In 8086, OF is put not into low Flags byte as other flags but separated in the second (high) byte. This is followed then in all the x86 line. Beside the possible historical reasons, this looks highly ...
5 votes
3 answers
1k views

Why has the Intel Itanium failed to take on the world? [closed]

Last summer, the Itanium has finally been discontinued, twenty years after its release. It was a promising technology, but in the end it turned out to not really be the case. Beside a few niche ...
6 votes
3 answers
749 views

Did Intel syntax for x86 assembly come from an Intel assembler?

I'm wondering where the so-called Intel syntax for x86 assembly came from. Did Intel release their own assembler for chips like the 8086 or do we just mean the syntax they used in the manuals?
19 votes
2 answers
4k views

What are these weird long ISA slots on this 386 board? (not VLB)

In this image, you can see, from the right, a 16-bit ISA slot (occupied by a controller card), an 8-bit ISA slot, four more 16-bit ISA slots, and two of these strange slots that look like a 16-bit ISA ...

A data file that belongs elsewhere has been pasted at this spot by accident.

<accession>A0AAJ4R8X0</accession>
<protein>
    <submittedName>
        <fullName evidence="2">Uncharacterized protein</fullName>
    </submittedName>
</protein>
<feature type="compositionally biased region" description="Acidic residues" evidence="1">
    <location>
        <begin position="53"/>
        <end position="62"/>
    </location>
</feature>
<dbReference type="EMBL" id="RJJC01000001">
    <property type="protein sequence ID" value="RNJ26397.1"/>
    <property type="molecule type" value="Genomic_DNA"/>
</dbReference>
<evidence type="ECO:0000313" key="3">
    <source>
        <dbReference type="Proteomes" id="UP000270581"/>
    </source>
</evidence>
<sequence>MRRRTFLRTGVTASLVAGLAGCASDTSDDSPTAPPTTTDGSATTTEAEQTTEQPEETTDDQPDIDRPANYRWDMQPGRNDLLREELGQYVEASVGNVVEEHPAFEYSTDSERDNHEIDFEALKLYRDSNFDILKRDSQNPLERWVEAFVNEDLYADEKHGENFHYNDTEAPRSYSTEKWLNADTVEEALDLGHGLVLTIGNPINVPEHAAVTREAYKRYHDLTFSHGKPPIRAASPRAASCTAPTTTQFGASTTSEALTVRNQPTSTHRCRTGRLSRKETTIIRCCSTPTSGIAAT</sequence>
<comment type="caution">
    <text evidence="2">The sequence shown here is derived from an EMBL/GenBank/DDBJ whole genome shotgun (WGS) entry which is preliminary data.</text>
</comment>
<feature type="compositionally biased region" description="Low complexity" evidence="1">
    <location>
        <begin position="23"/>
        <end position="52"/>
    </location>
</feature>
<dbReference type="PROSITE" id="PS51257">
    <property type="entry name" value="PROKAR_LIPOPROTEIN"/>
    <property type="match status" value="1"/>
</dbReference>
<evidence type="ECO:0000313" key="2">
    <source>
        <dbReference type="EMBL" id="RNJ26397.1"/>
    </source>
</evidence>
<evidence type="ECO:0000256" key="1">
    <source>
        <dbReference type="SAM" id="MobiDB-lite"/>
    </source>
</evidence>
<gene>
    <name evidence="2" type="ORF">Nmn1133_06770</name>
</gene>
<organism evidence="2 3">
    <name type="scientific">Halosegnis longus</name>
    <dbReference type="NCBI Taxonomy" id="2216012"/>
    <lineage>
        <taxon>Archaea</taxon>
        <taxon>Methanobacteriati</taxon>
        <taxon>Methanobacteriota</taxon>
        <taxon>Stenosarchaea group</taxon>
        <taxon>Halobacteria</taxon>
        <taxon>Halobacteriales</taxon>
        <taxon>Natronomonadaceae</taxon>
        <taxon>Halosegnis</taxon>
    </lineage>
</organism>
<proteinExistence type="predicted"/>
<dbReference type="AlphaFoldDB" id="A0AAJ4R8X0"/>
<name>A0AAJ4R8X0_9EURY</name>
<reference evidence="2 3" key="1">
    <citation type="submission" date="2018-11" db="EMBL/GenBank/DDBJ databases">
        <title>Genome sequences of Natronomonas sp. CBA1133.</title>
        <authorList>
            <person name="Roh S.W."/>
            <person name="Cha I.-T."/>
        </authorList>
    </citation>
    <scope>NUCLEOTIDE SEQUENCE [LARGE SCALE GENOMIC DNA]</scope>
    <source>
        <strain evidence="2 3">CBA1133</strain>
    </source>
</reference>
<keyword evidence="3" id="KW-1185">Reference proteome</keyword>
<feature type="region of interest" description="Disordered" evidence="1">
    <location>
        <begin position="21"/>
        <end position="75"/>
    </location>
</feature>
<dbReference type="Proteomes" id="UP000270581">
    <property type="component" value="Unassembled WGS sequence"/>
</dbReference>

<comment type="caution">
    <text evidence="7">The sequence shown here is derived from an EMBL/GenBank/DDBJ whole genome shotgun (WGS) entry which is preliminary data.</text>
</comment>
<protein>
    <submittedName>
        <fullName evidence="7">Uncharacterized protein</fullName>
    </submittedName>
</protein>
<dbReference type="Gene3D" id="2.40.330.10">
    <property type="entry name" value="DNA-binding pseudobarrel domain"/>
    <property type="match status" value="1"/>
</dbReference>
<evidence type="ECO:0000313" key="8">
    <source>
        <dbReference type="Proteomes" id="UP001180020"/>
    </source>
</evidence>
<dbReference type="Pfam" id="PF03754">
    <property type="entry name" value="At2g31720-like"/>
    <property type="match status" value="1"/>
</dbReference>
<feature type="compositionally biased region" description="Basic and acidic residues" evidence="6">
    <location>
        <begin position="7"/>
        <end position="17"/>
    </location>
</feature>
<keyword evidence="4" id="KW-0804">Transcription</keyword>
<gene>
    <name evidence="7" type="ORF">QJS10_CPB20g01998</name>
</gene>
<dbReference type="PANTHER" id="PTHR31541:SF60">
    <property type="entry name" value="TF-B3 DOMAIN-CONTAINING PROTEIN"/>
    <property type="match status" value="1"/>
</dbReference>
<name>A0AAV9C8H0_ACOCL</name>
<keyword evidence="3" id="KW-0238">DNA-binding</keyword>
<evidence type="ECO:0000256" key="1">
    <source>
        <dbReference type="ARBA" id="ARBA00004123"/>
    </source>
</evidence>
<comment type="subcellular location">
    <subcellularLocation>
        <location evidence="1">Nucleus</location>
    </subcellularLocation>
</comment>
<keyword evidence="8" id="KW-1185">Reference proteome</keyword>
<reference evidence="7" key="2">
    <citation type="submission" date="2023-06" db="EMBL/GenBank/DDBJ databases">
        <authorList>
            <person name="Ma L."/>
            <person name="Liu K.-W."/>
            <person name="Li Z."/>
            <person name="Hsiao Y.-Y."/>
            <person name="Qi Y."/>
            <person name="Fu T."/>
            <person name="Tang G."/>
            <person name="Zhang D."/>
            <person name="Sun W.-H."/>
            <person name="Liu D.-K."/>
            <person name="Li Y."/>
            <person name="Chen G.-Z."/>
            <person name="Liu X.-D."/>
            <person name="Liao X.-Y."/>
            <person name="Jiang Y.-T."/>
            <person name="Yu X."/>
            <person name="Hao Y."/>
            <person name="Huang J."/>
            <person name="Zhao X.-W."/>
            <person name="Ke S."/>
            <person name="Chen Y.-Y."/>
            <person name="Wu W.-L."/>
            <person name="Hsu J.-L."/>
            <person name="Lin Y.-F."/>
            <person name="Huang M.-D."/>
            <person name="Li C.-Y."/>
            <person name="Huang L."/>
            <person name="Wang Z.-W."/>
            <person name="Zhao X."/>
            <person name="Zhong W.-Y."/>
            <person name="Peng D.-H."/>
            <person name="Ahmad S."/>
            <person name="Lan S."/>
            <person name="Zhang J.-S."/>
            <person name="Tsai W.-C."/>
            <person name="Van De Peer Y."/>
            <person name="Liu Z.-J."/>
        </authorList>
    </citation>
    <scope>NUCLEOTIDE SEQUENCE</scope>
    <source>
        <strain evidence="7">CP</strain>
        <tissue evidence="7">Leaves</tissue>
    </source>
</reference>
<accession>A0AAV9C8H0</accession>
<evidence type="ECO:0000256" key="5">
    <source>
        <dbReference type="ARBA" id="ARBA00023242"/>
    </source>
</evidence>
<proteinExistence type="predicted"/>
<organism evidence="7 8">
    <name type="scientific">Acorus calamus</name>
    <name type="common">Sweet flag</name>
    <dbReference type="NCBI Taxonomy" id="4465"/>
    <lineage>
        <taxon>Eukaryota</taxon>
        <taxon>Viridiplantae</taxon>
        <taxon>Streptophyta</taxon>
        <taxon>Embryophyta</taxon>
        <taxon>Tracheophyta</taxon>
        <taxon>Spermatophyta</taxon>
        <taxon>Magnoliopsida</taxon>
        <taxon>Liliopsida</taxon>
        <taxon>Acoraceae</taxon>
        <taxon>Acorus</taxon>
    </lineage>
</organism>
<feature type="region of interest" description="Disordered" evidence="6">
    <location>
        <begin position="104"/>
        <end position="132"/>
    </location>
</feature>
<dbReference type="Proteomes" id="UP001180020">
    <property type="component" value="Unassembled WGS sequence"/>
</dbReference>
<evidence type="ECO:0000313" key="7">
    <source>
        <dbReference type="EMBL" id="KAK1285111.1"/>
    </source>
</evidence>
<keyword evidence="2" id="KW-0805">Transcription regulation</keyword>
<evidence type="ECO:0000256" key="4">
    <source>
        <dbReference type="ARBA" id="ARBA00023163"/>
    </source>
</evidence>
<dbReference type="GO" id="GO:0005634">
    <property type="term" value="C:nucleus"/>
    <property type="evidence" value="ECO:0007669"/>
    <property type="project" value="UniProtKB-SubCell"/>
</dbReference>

12 votes
1 answer
2k views

Which endian was the Intel 4004?

The Intel 4004 had 4-bit buses and data words, but the program counter and code address space was 12 bits. Was the 4004 little endian (like all of Intel's later microprocessors and microcontrollers) ...
13 votes
1 answer
2k views

Intel processor transistor type evolution

The Intel 4004 used MOS (metal–oxide–semiconductor) transistors. What has been the transistor types used in Intel processors onwards from the 4004 to 8085 to the x86 family of instruction set ...
1 vote
1 answer
369 views

What's the heritage of 80286? [closed]

80186 introduced some instructions for HLL features. 80286 introduced some instructions for protected mode, and provided some multitasking ability with external MMU which was never intended for PCs ...
5 votes
3 answers
1k views

Need circuit - manual step-by-step clock for 8086/8088

I finally bought a ceramic 8086-1 (from ebay, from China - I'm not sure that it is not fake chip) and 8284 (it make the necessary synchronization signal for the processor from the crystal). Now I ...
14 votes
1 answer
703 views

SYSENTER/SYSEXIT broken on Pentium Pro and Pentium II?

I was just reading What is linux-gate.so.1?, and it says this: Intel recognized this problem early on and introduced a more efficient system call interface in the form of sysenter and sysexit ...
3 votes
0 answers
188 views

Scaling compute times to a Pentium III 700 MHz [closed]

According to a competition programming site, where users can submit single source files to be compiled and run, "programs are run on a modern processor but times are scaled to a 700 MHz Pentium ...
3 votes
1 answer
604 views

How much RAM was sold each year in the 1970s?